Mary Wollstonecraft’s Scandinavian journey 1795 re-traced


The project takes its point of departure in the feminist theorist Mary Wollstonecraft’s (1759-1797) travelogue Letters written during a short residence in Sweden, Norway and Denmark from 1796. The book is written in epistolary form during Wollstonecraft’s journey in Scandinavia the summer of 1795. A few years earlier she had published A Vindication of the Rights of Woman, by many considered to be the founding text of Western feminism.

A reading of Wollstonecraft’s travelogue and a “re-tracing” of her journey – physically, but primarily through the many biographies written about Wollstonecraft – are the starting points for a project that suggests a less linear relationship to the past and asks questions regarding what alternative history writing could be. Rather than trying to find more information about Mary Wollstonecraft, Åsa Elzén has focused on the fiction, anachronisms, misreadings and gaps in this history, as well as on the history writer’s desire (including her own) for a coherent chronology.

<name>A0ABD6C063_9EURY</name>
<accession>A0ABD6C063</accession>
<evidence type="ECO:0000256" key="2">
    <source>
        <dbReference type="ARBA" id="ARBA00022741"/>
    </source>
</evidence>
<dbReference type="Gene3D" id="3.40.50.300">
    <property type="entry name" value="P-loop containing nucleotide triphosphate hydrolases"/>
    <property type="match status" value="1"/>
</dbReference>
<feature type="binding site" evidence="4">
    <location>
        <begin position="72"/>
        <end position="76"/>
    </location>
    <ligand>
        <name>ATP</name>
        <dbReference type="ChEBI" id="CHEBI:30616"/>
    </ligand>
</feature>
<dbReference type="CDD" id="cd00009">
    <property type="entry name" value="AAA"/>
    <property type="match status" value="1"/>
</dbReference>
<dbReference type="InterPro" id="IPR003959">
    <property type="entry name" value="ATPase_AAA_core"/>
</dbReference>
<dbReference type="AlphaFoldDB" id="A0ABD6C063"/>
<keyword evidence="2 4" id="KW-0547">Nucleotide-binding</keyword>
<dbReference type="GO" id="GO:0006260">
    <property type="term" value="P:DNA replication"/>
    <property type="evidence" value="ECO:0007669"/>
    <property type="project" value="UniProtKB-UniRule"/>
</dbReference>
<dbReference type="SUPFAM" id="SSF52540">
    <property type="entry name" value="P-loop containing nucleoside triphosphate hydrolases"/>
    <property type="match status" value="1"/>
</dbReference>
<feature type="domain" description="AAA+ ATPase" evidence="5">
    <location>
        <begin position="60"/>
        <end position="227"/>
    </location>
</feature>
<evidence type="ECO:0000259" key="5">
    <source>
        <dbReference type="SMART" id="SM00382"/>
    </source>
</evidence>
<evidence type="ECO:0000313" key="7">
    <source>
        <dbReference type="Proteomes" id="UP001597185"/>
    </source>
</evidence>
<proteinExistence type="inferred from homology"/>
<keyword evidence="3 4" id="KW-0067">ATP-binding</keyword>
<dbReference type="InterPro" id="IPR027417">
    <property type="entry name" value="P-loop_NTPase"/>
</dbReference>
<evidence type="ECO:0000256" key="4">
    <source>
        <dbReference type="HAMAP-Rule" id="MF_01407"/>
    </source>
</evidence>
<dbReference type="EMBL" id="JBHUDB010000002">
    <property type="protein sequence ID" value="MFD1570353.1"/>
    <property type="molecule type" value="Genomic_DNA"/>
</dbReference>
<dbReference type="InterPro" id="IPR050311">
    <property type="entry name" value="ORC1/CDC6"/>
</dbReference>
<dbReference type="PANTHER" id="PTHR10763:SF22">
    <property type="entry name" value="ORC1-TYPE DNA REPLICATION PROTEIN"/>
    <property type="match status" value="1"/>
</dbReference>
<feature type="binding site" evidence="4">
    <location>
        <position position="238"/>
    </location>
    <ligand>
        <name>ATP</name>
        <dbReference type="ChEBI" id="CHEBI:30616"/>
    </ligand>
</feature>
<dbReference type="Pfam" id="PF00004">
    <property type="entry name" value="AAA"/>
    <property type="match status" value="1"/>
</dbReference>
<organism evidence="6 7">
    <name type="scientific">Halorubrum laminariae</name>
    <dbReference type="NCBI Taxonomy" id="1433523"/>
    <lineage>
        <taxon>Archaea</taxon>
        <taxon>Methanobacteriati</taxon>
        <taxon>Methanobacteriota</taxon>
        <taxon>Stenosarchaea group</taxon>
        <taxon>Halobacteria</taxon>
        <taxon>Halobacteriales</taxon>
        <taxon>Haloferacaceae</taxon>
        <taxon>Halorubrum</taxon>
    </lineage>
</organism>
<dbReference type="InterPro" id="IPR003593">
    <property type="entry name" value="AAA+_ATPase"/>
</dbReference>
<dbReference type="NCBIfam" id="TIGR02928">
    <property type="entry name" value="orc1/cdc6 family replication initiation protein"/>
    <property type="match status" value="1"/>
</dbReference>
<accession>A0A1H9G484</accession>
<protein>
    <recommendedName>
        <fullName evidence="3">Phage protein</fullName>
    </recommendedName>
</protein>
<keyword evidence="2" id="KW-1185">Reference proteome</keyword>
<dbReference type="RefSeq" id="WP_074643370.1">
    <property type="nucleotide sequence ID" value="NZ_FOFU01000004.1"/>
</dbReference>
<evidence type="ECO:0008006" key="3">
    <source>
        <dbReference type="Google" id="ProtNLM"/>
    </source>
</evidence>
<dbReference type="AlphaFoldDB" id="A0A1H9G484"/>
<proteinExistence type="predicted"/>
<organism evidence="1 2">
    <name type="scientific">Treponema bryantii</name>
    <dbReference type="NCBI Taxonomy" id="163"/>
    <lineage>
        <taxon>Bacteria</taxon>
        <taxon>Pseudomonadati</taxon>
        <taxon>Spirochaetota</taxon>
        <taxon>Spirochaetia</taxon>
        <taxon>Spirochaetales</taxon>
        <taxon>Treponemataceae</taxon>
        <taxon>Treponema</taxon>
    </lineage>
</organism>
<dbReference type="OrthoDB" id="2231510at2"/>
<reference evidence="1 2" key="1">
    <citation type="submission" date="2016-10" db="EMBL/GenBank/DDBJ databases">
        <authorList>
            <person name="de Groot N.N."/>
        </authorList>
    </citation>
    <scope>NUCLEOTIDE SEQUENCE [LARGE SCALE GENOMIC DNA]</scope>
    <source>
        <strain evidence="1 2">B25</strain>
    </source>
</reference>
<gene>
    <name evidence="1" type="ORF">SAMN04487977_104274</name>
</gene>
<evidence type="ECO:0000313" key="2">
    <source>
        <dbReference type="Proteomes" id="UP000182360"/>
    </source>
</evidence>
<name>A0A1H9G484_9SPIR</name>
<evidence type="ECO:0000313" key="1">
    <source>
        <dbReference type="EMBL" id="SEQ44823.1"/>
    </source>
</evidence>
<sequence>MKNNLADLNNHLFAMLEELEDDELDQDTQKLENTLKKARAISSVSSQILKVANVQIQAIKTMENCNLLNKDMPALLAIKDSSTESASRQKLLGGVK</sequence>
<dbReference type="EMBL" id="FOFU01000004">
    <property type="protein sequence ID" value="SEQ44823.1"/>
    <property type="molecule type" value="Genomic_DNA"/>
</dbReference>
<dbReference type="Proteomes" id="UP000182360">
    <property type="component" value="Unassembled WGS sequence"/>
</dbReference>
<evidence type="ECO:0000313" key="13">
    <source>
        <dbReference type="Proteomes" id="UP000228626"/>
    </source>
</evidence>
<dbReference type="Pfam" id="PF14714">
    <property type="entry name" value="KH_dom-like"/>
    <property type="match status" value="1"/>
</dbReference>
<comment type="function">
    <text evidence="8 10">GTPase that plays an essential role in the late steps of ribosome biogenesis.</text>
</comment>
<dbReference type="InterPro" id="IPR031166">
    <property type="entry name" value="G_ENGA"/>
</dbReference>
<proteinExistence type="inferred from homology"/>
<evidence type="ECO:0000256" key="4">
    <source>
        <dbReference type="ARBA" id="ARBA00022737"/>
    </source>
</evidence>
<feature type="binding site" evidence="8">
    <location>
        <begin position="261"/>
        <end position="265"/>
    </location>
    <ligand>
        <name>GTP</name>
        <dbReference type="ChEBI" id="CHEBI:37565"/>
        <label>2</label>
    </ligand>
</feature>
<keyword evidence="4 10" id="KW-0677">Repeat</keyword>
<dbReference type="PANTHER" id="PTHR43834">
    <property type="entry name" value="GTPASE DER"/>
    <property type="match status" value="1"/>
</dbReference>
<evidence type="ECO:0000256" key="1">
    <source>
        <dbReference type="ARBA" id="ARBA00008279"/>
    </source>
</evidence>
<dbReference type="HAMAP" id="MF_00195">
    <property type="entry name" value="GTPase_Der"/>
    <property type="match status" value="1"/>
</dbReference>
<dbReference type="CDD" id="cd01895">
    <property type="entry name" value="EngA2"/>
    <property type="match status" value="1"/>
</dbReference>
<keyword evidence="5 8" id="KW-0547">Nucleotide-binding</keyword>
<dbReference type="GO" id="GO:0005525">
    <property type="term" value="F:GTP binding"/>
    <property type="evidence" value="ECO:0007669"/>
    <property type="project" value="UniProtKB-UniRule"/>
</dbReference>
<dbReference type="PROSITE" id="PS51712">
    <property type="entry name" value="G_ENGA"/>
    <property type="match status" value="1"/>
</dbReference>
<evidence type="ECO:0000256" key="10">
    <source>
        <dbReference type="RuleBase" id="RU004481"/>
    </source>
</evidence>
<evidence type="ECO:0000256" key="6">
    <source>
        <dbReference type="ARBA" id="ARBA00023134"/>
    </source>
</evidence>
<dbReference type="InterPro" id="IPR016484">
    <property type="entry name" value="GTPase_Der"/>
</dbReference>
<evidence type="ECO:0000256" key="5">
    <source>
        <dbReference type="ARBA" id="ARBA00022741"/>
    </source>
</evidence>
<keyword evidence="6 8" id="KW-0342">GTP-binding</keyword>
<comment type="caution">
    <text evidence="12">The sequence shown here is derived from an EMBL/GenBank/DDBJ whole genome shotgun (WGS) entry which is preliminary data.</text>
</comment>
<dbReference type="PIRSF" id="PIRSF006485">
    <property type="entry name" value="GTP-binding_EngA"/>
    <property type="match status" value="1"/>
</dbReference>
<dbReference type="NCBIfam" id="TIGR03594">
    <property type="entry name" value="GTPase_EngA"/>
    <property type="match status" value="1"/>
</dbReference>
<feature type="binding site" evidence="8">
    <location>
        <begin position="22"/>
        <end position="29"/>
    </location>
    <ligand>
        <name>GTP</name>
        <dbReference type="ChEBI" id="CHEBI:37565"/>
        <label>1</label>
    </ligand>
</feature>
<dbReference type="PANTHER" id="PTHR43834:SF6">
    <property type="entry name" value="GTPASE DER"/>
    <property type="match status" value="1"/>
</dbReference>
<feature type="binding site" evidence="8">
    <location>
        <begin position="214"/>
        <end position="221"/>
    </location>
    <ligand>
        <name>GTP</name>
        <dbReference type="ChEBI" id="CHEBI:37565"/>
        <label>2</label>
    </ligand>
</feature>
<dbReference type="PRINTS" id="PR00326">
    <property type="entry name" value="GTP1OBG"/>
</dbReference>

Art historian Griselda Pollock points to the risk of just adding persons and events to history, instead the challenge for a feminist writing of history should be to deconstruct the discourse of canon, to build an understanding of how deviance or “the other” is produced and reproduced.

The project consists of three parts:

The Glade I (video)

The Glade II (glass goblet with engraving)

Who Fooled Whom? (book)


Left: Map included in the book Who Fooled Whom? as a collage in two layers. The main map was originally published in  P. Nyström, Mary Wollstonecraft’s Scandinavian Journey, Royal Society of Arts and Sciences of Gothenburg, 1980

© Åsa Elzén and Royal Society of Arts and Sciences of Gothenburg

Åsa Elzén